English at Holy Child is a trip into the 18th century, into the minds of novelists and poets now and in ancient times, and explores the art of writing and expressing oneself in whatever century or medium. In the English Department, we take Cornelia Connelly’s preference for “actions not words” to heart. When you walk into a classroom, you are more likely to see students active in this student-centered curriculum, rather than a lecturing teacher.

In freshman and sophomore years, we focus on a strong groundwork for future success. Students might be discussing the night’s reading with each other, passing a volleyball from speaker to speaker as a physical reminder that they are speaking with each other and not just the teacher. Or, you might see them in pairs, working on laptops, collaborating on topic sentences that will be shared with the rest of the class electronically. Sophomores will be analyzing the grammatical structure of a sentence by a well-known author; then working together to mirror that writer’s style. They might be acting out scenes from Macbeth or making animotos of vocabulary they’re learning from the bard.

A junior might be presenting a virtual poster that she has created online to teach her peers about the life of early African American writer Phyllis Wheatley, using links to show photographs of the poet or video of Wheatley’s home town. Or, students could be working on a Great Gatsby project, using iPads to create a gossip magazine covering the events of the novel. The AP English Literature classroom might have carved pumpkins representing a symbol the students have chosen from The Scarlet Letter, which they will consider thoroughly in an analytical essay.

We are committed to ensuring that our students take away the skills they will need to be successful communicators in their adult lives—that they are able to read critically, to think analytically, to speak persuasively, and to write effectively. And the one thing our returning college students relate again and again is that, “We really learned how to write at Holy Child, much more than our college friends!”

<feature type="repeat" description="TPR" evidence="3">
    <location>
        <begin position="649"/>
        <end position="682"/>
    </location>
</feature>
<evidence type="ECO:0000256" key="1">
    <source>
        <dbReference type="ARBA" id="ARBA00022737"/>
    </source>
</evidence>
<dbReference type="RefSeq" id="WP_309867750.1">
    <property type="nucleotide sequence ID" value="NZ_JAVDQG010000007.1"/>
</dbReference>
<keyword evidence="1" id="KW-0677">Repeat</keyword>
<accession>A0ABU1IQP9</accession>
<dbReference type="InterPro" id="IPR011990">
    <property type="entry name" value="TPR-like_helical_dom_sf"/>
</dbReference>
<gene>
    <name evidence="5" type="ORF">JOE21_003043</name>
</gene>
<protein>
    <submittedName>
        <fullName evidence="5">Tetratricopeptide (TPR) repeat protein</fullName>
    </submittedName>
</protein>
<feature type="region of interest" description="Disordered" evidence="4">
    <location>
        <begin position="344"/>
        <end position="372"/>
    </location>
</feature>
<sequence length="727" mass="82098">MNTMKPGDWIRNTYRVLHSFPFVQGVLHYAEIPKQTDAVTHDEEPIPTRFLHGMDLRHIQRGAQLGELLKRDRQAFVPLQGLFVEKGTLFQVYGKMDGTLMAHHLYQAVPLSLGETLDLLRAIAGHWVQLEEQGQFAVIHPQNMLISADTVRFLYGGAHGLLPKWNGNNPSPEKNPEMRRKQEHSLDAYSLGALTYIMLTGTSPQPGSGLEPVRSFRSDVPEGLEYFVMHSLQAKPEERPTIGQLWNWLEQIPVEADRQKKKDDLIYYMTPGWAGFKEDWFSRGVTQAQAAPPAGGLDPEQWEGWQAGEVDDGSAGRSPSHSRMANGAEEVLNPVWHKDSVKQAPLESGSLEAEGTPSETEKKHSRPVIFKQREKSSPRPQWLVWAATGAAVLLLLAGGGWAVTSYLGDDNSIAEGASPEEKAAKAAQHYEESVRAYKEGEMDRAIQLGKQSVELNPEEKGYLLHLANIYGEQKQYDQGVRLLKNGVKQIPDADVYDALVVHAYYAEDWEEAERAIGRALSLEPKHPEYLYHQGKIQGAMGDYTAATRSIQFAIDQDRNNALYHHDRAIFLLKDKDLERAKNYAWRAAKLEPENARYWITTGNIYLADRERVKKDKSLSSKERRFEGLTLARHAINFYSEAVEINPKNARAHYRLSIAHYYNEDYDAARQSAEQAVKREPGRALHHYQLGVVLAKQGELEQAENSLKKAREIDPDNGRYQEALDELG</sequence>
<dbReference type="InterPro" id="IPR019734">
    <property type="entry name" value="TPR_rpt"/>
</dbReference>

"A girl should choose Holy Child because it is a place where she can truly learn life skills and build confidence both in and out of the classroom. The teachers want you to succeed, and they are willing to put in extra time to make sure that happens. I have never met so many people who look forward to going to school and classes every day because they are excited to see their friends and feel like they can truly be themselves."

– Caitlyn ‘15, a freshman at Brown University

"By choosing Holy Child, you avail yourself to a myriad of opportunities. Holy Child is a place where your voice will be heard and appreciated. After my four years at Holy Child, I feel empowered in everything that I do. If you’re looking for supportive teachers, countless academic and social endeavors, and an incredibly close-knit community, then Holy Child is the place for you."

– Hope ‘15, a freshman at Savannah School of Art and Design

"Holy Child is a really special community. At Holy Child, you not only form strong bonds with your classmates, but also with your teachers, administrators, and even alumnae. All members of the community genuinely take interest in you and your life and care about your success. You are never alone at Holy Child; you’re part of a family."

– Allison ‘15, a freshman at Fordham University


We seek to both form and inform you about your relationship with God and how we as a community of faith have come to know God throughout history.


It's a trip into the 18th century, into the minds of novelists and poets now and in ancient times, and explores the art of writing and expressing yourself in whatever century or medium.


Threefold goals: focus on scientific content, develop scientific skills, developing in you a confidence and curiosity about the world of science.


Our curriculum is designed to ensure that you master the fundamental skills of mathematics and technology required for success in college.

Social Studies

Enhance reading, writing, research, reasoning, and critical-thinking skills. Special emphasis is placed on current events and encouraging you to become an active, well-informed citizen.


Not just vocabulary, verbs and grammar. It involves reflection of culture, history, geography. In small classes, you learn the skills needed to communicate effectively in French or Spanish.

Visual and Performing Arts

You can take courses and electives in art, music, dance and theatre as well as participate in art gallery displays and performances throughout the year.

Physical Education

You'll work in teams, develop social skills, strengthen athletic abilities, understand the rules governing sports as well as instilling lifetime activities.


Electives include personal finance, computer science, senior humanities, and senior seminar.

Academic Support

Courses designed to encourage learning skills and personal management strategies that builds self-confidence, independence and a passion for learning.